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Note: this is part 4 of a 4 part series on brand storytelling.
Once you’ve managed to figure out your company’s brand values, it’s time to incorporate them into your brand’s story. When you think about how to communicate your brand story to the world, your first stop is probably your website’s About Page, but you can’t finish there.
What you say about your company plays an important role in how people see you, but what you do rounds out the picture. If the two don’t match, it won’t matter how good your marketing messaging is. Remember: everything your business does becomes a part of your brand story.
Living Your Values
Your values aren’t just the words you speak. Every action you take should be a public fulfillment of your proclaimed values. Maybe that sounds intimidating, but it doesn’t have to be hard. If your business is behaving in a way that contradicts your brand values, then customer perception isn’t your only problem. You either chose the wrong values to emphasize or need to re-consider the way your company does business.
Consider your newfound values an opportunity. If everyone in your company were to start making decisions only after considering what your customers would think of them, would you behave differently? If you can recognize business decisions and practices that don’t match the values you’ve chosen, then you’re one step closer to making the necessary changes to start living your values.
Brand storytelling starts with words, but extends to every possible interaction or piece of information your customers will associate with your business. You want to give them something to talk about — but not just anything. You want to give them a story that matches how you most want to be seen.
Beyond the About Page: Where to Tell Your Story
Think of everywhere online that your business has a presence. If you don’t already have a strategy to develop and maintain a presence on multiple media channels, this is a good time to start. Transmedia storytelling is an extremely useful tactic in connecting with your audience.
The Hunger Games Case Study from Ignition on Vimeo.
The opportunity to think about your story in a variety of formats might just serve to inspire some impressive creativity in your team. In all the media channels you choose to pursue, just make sure you’re telling a consistent brand story throughout.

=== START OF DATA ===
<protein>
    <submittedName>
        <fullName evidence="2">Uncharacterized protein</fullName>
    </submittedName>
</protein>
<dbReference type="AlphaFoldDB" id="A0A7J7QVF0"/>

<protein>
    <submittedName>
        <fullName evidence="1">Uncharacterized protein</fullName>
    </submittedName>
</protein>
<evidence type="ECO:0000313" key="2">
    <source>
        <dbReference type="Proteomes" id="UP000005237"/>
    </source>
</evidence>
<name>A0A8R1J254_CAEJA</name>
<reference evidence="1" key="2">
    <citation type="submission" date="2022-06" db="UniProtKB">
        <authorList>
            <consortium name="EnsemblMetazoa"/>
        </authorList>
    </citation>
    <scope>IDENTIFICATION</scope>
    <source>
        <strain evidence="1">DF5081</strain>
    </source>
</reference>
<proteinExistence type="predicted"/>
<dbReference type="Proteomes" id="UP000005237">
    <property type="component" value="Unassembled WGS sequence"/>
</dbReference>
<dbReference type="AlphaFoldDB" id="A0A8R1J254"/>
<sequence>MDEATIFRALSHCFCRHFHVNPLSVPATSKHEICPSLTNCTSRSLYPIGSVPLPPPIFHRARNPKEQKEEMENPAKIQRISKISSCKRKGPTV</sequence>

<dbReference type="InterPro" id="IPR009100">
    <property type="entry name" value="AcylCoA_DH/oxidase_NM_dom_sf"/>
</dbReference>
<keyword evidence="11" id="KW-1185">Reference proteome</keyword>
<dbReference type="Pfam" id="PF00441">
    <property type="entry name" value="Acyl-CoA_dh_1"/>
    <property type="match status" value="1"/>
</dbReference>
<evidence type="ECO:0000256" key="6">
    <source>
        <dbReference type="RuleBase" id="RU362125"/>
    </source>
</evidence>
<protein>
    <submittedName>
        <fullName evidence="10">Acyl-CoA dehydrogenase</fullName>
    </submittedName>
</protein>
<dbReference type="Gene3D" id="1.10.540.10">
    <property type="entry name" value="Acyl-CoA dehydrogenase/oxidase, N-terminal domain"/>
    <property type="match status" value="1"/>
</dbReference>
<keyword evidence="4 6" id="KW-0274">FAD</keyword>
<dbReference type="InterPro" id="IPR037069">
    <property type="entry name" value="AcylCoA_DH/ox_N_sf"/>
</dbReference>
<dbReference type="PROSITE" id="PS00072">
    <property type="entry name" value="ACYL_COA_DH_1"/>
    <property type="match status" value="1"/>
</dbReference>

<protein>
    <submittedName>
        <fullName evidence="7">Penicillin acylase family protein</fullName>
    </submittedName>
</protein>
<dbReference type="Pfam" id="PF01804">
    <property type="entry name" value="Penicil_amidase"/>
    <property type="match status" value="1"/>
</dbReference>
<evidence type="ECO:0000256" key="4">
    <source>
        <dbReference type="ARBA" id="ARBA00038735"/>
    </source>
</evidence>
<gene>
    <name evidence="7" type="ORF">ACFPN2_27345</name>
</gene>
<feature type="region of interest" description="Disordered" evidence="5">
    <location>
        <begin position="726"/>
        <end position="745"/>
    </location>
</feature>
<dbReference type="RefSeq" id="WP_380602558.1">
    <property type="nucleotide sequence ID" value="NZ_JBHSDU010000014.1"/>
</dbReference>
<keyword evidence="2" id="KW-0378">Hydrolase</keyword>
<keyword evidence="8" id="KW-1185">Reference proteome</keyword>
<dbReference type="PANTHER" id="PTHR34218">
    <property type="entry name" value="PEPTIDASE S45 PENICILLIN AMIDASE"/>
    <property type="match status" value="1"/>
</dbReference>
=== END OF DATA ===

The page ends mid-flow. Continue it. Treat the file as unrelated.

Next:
Now, take it a step further. Think of all the opportunities offline that you can work to implement the story. In addition to applying your brand values to your internal policies and decision-making, consider how best to bring them into all levels of customer interaction, internal interactions, and all the methods you use to advertise.
If your CEO speaks at a conference, will his or her speech incorporate your chosen brand values and story? If you take out an ad in the Sunday paper, how can you make sure it conforms to the brand story you want to tell? When a customer calls with a problem, how can you train your staff to ensure their response reinforces the story you want people to associate with your company?
The form the story takes and the particulars of the story itself can and should change, but the same values and message should be behind it all. By building your story through multiple channels, you both increase the number of associations people make between your brand and the story you’ve chosen, and give them more opportunities to engage with it.
Control Your Story
No business can keep total control over its own story, but there’s plenty you can do to help control the direction the narratives surrounding your brand take. Providing your own narrative to begin with is an important start.
If you don’t give people a story to work with, you may find yourself stuck being associated with someone else’s less flattering story about your brand. We’ve already established people will understand your brand through storytelling. What stories do you think will come to define you if they’re not the ones you provide?
Doing everything we’ve described above in this post will play a big role in ensuring you don’t get caught behaving in a way that contradicts the story you tell. If the story and values you communicate aren’t genuine, your dishonesty can quickly become the new story people jump on to define your brand.
In spite of the video’s success (or more likely, because of it), Chipotle’s scarecrow ad inspired some skepticism. While Chipotle succeeded in telling an effective story, critics found a creative way to pick the video apart and criticize the parts of a larger story that Chipotle wasn’t telling through the ad.
That just goes to show, you can do everything right and still have your story co-opted. Do what you can to control your story, but remember that a lack of absolute control doesn’t have to be a bad thing.
The more your audience interacts with your story and endeavors to make it their own, the more connected and loyal they’re likely to be to your company. Sometimes you see a Funny or Die Chipotle parody, but sometimes a happy customer’s story will be what spreads if you endeavor to always give them something good to talk about. So take a moment to think about it: where are you telling your story? Are you in control of it? Is it the story you want to tell?
This concludes our 4 part series on brand storytelling. As always, feel free to leave us a comment on Facebook or tweet at us.